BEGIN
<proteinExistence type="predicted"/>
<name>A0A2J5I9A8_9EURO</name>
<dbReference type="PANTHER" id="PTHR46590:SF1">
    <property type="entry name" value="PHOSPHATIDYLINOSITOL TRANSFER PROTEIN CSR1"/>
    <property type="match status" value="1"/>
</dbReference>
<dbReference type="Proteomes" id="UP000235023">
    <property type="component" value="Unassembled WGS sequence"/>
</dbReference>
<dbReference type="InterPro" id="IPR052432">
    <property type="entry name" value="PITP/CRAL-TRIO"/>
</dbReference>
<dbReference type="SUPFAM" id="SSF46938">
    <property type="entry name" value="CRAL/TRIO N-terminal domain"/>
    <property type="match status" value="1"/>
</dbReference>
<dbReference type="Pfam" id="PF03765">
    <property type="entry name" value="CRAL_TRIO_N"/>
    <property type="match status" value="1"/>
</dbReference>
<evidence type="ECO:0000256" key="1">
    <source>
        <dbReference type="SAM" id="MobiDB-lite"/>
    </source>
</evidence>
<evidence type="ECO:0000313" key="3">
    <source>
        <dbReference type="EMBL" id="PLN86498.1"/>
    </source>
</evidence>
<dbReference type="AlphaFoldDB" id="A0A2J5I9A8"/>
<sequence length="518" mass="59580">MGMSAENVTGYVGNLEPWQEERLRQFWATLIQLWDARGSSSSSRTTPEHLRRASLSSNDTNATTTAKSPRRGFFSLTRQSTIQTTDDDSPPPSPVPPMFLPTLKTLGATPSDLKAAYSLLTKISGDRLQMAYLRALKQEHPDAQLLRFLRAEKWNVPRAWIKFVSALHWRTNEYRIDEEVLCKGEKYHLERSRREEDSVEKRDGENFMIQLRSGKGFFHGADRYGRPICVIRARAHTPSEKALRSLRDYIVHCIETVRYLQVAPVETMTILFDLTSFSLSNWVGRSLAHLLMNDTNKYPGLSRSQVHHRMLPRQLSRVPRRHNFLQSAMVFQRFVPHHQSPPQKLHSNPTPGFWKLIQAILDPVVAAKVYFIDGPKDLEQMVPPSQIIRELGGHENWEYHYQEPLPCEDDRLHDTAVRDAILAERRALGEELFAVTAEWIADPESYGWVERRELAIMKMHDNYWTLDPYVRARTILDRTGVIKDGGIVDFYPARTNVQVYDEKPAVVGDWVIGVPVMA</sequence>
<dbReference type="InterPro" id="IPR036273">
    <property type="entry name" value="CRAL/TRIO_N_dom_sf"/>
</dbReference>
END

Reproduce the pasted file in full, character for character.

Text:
<proteinExistence type="predicted"/>
<name>A0A2J5I9A8_9EURO</name>
<dbReference type="PANTHER" id="PTHR46590:SF1">
    <property type="entry name" value="PHOSPHATIDYLINOSITOL TRANSFER PROTEIN CSR1"/>
    <property type="match status" value="1"/>
</dbReference>
<dbReference type="Proteomes" id="UP000235023">
    <property type="component" value="Unassembled WGS sequence"/>
</dbReference>
<dbReference type="InterPro" id="IPR052432">
    <property type="entry name" value="PITP/CRAL-TRIO"/>
</dbReference>
<dbReference type="SUPFAM" id="SSF46938">
    <property type="entry name" value="CRAL/TRIO N-terminal domain"/>
    <property type="match status" value="1"/>
</dbReference>
<dbReference type="Pfam" id="PF03765">
    <property type="entry name" value="CRAL_TRIO_N"/>
    <property type="match status" value="1"/>
</dbReference>
<evidence type="ECO:0000256" key="1">
    <source>
        <dbReference type="SAM" id="MobiDB-lite"/>
    </source>
</evidence>
<evidence type="ECO:0000313" key="3">
    <source>
        <dbReference type="EMBL" id="PLN86498.1"/>
    </source>
</evidence>
<dbReference type="AlphaFoldDB" id="A0A2J5I9A8"/>
<sequence length="518" mass="59580">MGMSAENVTGYVGNLEPWQEERLRQFWATLIQLWDARGSSSSSRTTPEHLRRASLSSNDTNATTTAKSPRRGFFSLTRQSTIQTTDDDSPPPSPVPPMFLPTLKTLGATPSDLKAAYSLLTKISGDRLQMAYLRALKQEHPDAQLLRFLRAEKWNVPRAWIKFVSALHWRTNEYRIDEEVLCKGEKYHLERSRREEDSVEKRDGENFMIQLRSGKGFFHGADRYGRPICVIRARAHTPSEKALRSLRDYIVHCIETVRYLQVAPVETMTILFDLTSFSLSNWVGRSLAHLLMNDTNKYPGLSRSQVHHRMLPRQLSRVPRRHNFLQSAMVFQRFVPHHQSPPQKLHSNPTPGFWKLIQAILDPVVAAKVYFIDGPKDLEQMVPPSQIIRELGGHENWEYHYQEPLPCEDDRLHDTAVRDAILAERRALGEELFAVTAEWIADPESYGWVERRELAIMKMHDNYWTLDPYVRARTILDRTGVIKDGGIVDFYPARTNVQVYDEKPAVVGDWVIGVPVMA</sequence>
<dbReference type="InterPro" id="IPR036273">
    <property type="entry name" value="CRAL/TRIO_N_dom_sf"/>
</dbReference>